A Christian’s belief in millions of years totally contradicts the clear teaching of Scripture. Here are just three examples:
Thorns. Fossil thorns are found in rock layers that secularists believe to be hundreds of millions of years old, so supposedly they existed millions of years before man. However, the Bible makes it clear that thorns came into existence after the curse: “Then to Adam He said, ‘Because . . . you have eaten from the tree of which I commanded you, saying, “You shall not eat of it”: Cursed is the ground for your sake. . . . Both thorns and thistles it shall bring forth for you’” (Genesis 3:17–18).
Disease. The fossil remains of animals, said by evolutionists to be millions of years old, show evidence of diseases (like cancer, brain tumors, and arthritis). Thus such diseases supposedly existed millions of years before sin. Yet Scripture teaches that after God finished creating everything and placed man at the pinnacle of creation, He described the creation as “very good” (Genesis 1:31). Certainly calling cancer and brain tumors “very good” does not fit with Scripture and the character of God.
Diet. The Bible clearly teaches in Genesis 1:29–30 that Adam and Eve and the animals were all vegetarian before sin entered the world. However, we find fossils with lots of evidence showing that animals were eating each other—supposedly millions of years before man and thus before sin.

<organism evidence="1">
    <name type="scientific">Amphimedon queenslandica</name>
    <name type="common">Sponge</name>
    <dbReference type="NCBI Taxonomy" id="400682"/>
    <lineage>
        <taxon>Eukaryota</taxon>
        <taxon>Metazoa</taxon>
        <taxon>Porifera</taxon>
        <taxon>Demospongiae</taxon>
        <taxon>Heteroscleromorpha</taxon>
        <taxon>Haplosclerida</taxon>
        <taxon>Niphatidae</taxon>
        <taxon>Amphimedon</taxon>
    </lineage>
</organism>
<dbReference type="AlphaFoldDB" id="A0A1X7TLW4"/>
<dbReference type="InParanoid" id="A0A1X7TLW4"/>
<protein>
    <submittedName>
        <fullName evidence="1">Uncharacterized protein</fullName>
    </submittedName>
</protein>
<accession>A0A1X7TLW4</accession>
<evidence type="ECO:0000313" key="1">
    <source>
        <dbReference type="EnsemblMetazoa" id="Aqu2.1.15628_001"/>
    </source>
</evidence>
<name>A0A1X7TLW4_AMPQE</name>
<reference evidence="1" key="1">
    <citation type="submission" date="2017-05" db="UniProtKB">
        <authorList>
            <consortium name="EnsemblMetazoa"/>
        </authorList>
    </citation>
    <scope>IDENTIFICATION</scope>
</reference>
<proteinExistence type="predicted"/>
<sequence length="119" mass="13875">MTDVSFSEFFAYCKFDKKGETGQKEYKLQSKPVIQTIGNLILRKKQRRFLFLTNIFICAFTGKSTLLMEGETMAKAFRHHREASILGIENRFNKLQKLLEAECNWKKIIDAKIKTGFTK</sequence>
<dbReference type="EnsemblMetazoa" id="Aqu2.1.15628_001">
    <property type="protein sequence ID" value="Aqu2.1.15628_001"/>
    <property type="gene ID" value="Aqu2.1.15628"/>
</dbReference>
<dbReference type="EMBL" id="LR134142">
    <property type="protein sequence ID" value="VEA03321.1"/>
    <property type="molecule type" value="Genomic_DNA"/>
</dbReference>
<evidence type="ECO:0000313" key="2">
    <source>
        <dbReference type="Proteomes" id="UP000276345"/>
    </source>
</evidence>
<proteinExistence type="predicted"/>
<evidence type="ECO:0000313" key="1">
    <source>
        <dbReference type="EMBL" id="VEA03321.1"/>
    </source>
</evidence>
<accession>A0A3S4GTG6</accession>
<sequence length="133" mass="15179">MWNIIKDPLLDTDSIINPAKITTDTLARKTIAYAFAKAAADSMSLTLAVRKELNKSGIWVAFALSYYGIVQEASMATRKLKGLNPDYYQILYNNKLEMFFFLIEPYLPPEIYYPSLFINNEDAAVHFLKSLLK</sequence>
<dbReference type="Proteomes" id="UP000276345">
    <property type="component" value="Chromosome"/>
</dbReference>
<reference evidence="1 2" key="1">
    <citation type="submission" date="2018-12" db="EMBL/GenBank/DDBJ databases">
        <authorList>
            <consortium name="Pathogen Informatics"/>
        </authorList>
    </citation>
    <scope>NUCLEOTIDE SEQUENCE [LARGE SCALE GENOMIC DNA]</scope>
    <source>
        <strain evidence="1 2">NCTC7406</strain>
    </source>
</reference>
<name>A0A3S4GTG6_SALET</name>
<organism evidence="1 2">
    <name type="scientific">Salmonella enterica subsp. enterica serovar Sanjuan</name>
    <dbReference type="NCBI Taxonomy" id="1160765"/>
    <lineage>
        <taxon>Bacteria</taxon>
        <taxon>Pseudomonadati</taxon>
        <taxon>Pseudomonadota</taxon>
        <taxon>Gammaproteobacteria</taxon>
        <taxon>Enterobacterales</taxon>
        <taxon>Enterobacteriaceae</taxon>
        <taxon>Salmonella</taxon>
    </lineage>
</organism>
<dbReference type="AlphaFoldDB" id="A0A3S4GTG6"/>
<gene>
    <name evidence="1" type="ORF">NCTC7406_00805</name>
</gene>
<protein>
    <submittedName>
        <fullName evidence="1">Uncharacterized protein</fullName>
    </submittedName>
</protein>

Romans 8:22 makes it clear that the whole creation is groaning as a result of the Fall—the entrance of sin. One reason for this groaning is death—the death of living creatures, both animals and man. Death is described as an “enemy” (1 Corinthians 15:26), which will trouble creation until one day it is thrown into the lake of fire.
Romans 5:12 and other passages make it obvious that physical death of man (and really, death in general) entered the once-perfect creation because of man’s sin. However, if a person believes that the fossil record arose over millions of years, then death, disease, suffering, carnivorous activity, and thorns existed millions of years before sin.
The first death was in the Garden of Eden when God killed an animal as the first blood sacrifice (Genesis 3:21)—a picture of what was to come in Jesus Christ, the Lamb of God, who would take away the sin of the world. Jesus Christ stepped into history to pay the penalty of sin—to conquer our enemy, death.
By dying on a cross and being raised from the dead, Jesus conquered death and paid the penalty for sin. Although millions of years of death before sin is not a salvation issue per se, I personally believe that it is really an attack on Jesus’ work on the cross.
Recognizing that Christ’s work on the cross defeated our enemy, death, is crucial to understanding the “good news” of the gospel: “And God will wipe away every tear from their eyes; there shall be no more death, nor sorrow, nor crying. There shall be no more pain, for the former things have passed away” (Revelation 21:4).
All biblical doctrines, including the gospel itself, are ultimately rooted in the first book of the Bible.